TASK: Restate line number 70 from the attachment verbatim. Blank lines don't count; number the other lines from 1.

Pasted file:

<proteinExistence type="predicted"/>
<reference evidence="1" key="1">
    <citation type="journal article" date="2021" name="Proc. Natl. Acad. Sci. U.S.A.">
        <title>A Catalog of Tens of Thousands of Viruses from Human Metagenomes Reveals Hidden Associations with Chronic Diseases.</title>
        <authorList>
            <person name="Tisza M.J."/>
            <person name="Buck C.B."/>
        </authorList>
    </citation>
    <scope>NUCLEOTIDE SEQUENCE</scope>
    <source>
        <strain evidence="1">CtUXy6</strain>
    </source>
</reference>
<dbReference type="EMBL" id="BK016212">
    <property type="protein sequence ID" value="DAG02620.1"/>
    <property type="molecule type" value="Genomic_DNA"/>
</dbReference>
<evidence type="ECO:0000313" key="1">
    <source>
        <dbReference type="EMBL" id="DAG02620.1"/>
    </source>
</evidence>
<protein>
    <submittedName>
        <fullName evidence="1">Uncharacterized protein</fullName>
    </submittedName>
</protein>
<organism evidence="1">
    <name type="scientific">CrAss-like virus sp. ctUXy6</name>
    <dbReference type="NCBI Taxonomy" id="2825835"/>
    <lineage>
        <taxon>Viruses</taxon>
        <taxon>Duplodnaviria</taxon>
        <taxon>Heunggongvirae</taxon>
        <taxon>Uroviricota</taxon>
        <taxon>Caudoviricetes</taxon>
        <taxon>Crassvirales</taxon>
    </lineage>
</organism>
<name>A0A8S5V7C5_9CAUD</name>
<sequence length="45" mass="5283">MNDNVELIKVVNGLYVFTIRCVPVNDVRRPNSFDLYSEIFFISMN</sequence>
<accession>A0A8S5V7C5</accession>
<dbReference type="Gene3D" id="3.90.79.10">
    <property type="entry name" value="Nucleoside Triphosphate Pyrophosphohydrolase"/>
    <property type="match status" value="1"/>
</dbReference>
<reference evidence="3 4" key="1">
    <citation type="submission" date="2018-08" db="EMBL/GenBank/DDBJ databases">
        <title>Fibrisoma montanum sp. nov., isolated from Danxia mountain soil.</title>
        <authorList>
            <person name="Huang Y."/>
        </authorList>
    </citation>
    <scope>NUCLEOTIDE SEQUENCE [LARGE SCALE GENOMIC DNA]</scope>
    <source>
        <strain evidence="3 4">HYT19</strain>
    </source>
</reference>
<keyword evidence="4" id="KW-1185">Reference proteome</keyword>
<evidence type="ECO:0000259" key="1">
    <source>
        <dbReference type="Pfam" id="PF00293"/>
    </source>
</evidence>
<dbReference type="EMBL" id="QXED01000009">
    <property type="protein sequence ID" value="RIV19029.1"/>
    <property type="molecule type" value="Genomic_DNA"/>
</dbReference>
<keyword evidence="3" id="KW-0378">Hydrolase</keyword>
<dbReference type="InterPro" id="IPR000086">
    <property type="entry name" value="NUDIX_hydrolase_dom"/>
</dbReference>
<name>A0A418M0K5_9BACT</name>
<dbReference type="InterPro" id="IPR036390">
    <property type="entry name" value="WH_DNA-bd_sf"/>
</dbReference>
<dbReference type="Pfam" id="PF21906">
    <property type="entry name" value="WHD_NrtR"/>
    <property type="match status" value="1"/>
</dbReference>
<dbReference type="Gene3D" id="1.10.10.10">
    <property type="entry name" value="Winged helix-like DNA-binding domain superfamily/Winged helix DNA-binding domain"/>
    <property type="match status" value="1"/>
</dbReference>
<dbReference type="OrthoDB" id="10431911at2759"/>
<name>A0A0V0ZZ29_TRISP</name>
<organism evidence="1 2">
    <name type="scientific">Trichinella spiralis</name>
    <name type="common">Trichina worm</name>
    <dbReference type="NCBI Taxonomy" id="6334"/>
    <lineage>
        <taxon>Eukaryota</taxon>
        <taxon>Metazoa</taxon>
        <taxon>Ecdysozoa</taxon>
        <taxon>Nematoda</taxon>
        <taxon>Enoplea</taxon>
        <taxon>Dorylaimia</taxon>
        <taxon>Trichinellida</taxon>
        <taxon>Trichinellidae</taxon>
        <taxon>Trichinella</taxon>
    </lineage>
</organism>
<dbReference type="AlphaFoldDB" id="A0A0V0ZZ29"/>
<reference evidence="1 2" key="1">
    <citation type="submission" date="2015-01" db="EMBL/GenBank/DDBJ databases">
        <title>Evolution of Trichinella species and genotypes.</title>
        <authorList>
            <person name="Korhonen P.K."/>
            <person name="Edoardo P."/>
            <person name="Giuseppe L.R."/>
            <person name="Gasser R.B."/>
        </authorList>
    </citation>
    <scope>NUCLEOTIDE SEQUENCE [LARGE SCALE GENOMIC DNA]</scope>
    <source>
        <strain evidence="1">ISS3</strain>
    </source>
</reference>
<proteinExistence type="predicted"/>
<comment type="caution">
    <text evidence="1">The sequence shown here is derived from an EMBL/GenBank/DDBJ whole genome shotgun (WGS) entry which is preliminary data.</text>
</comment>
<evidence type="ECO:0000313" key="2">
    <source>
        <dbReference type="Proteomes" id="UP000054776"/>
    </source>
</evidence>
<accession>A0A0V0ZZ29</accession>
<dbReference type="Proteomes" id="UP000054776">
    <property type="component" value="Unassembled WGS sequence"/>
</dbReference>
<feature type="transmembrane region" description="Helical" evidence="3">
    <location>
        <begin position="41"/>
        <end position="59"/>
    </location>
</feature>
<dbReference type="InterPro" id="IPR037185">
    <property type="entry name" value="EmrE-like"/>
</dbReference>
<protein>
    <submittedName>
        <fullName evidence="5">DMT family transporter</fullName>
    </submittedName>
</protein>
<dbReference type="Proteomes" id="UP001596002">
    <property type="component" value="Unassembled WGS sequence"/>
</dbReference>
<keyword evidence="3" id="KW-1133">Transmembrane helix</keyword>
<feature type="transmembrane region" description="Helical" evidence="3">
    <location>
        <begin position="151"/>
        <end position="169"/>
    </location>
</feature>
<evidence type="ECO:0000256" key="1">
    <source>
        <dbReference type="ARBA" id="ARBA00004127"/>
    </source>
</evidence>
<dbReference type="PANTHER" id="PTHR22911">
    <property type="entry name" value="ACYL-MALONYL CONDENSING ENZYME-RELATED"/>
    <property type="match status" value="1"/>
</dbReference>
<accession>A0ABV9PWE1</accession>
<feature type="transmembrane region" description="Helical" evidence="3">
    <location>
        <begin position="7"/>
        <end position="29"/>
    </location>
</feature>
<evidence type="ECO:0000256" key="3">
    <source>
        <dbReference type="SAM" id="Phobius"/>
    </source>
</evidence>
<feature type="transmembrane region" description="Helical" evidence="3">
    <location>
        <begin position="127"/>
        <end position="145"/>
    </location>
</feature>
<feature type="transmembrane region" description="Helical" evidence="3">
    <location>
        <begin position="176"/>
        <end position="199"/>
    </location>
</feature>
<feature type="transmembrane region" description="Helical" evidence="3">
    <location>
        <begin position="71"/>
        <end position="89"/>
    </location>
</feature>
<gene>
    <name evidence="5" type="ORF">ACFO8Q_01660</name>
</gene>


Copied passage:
<keyword evidence="3" id="KW-0378">Hydrolase</keyword>